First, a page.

A Sydney-based New York artist will show for the first time a series of paintings about guns in a sensual feminine way.

Brenda O'Connor has given up a stressful Wall St job to paint full-time in Sydney and her exhibition featuring guns and women opens at the Arthouse Hotel in Sydney on December 8. O'Connor's weapons and flowers series explores the expressions of masculinity and femininity in common objects.

''The guns, which sexually connote strong masculine tones, are painted in very feminine colours: in pinks, peaches and pastel tones. The flowers on the other hand, which symbolise women, are done in very masculine colours: in cool greens and blues.'' O'Connor said today.

''As a Canadian who was living in New York when I started this series, I quickly became fascinated with Americans' relationship and glorification of guns. My way to articulate this fascination has been to paint them in a very stylised and accessible way.''

There is a common thread between all her works which explore conceptions of beauty. Her female series explore the seemingly narrow definition of what we believe is beautiful.

''What I have gravitated to most in my adopted home in Sydney has been the water. There is an incomparable serenity and at the same time, a complexity about the ocean and the Australian coastline. There is a very strong beach culture here, something that I obviously am not used to having grown up in Canada, and it was something that interested me.

''Water is represented thematically in my Underwater Women. I think it can be interpreted to be an abstract representation of some of my favourite NSW beaches. Here, we have nude women, on a bold, solid, sand-coloured background. The ripples and waves of the water are reflected on her body, creating complex and intricate patterns. These reflections however, are offset by the calm, yet stark coloured background, representing the beach. ''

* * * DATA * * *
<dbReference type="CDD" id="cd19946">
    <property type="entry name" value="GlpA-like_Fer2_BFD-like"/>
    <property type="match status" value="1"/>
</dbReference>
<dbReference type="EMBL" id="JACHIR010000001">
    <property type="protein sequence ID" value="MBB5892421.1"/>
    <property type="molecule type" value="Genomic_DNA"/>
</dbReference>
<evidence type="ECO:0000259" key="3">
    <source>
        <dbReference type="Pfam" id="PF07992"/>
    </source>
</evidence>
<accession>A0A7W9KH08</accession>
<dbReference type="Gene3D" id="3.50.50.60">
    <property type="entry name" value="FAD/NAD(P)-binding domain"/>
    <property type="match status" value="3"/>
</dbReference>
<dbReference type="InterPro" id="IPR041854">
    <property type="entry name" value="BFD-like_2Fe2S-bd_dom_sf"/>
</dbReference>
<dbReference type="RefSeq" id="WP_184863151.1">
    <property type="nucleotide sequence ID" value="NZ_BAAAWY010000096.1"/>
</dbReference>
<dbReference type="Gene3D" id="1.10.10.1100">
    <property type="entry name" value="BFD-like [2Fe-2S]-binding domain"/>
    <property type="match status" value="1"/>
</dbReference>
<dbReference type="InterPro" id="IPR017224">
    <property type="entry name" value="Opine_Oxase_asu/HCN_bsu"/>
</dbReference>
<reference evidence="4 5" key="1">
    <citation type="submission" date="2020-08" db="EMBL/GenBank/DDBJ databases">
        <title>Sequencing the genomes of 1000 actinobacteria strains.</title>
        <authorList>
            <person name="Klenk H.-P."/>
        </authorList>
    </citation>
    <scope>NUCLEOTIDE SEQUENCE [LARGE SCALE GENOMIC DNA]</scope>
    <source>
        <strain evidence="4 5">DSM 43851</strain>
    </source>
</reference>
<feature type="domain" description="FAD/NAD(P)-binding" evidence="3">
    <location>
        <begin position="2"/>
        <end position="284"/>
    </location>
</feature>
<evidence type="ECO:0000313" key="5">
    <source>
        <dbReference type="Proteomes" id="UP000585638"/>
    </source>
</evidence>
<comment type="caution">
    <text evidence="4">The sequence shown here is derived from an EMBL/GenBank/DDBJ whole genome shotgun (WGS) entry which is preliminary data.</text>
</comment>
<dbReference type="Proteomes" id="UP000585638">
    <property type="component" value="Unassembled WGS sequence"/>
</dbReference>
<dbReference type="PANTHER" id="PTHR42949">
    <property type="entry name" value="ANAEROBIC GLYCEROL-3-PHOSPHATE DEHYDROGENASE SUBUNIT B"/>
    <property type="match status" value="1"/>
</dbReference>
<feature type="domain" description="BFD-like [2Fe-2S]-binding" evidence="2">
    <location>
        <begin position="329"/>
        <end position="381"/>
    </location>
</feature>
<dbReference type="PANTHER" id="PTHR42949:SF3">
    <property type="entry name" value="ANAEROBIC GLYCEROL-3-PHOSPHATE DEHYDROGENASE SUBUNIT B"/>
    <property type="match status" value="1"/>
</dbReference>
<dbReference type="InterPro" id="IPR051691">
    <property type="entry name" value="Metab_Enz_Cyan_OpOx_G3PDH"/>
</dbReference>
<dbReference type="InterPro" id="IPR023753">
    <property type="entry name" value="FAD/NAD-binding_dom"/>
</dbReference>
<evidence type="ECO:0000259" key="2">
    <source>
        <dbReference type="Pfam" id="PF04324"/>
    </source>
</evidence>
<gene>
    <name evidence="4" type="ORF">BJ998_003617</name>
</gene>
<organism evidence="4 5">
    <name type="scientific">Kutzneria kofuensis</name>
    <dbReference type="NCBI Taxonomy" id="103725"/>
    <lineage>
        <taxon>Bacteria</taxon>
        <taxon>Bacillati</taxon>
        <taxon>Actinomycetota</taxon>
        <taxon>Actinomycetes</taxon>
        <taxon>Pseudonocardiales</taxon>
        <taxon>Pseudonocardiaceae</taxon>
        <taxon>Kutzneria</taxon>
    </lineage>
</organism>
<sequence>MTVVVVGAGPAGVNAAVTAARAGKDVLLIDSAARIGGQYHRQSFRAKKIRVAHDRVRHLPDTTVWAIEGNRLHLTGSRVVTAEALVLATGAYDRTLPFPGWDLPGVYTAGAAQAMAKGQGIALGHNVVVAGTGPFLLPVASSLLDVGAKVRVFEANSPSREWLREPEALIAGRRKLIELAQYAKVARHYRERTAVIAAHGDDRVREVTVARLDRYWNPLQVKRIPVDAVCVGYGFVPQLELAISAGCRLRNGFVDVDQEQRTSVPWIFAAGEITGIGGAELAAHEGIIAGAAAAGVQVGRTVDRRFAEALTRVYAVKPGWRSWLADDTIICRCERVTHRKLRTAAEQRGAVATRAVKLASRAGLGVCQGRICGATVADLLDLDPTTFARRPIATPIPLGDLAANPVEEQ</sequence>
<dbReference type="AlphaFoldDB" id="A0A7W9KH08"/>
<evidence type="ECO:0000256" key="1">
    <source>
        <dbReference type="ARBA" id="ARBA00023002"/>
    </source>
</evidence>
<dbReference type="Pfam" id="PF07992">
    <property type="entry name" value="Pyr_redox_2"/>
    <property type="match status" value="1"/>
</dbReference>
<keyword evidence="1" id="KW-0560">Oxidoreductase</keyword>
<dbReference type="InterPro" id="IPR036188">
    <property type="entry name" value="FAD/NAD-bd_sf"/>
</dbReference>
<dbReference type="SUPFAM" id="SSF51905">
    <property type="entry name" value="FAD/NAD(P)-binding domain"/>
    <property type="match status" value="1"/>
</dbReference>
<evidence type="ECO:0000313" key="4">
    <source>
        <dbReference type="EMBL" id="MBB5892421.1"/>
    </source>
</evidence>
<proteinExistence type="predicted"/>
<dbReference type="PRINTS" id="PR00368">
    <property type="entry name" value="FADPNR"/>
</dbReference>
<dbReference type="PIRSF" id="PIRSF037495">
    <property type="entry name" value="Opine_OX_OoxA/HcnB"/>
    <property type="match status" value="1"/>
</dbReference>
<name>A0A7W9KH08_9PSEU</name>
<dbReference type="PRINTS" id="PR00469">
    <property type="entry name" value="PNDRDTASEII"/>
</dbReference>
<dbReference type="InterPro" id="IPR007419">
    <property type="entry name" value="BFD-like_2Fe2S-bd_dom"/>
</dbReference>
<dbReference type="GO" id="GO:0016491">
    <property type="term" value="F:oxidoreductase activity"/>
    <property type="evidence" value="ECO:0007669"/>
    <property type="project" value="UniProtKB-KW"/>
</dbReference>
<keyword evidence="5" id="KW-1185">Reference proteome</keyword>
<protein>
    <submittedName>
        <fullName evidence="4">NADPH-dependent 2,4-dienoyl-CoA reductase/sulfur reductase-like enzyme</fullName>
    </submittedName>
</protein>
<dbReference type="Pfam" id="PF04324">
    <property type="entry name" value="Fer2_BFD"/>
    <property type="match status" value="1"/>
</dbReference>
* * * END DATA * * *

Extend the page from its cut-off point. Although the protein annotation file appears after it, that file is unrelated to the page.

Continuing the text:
Canadian-born O'Connor's rich, bold works are straight forward and anti-intellectual by intention, and are strongly influenced by fashion, pop culture, and advertising images. Her talent is immense. Participating in latest big GenArt auction was a major hurdle in O'Connor's blossoming career.

Emerging artists from across the US were hand-picked by a committee. GenArt is also such a highly respected organisation for emerging art, that being associated with it helped her become established in the New York art scene.

O'Connor has arrived on the Australian art scene with an Ivy league MBA, and for the last five years, was working on Wall Street in New York. She moved to Sydney earlier this year and started pursuing her painting full time at her Paddington studio.

O'Connor's first exhibition runs at the Arthouse from Dec 9 to 26 and the second exhibition at the blank-space gallery in Surry Hills from January 1 to 15.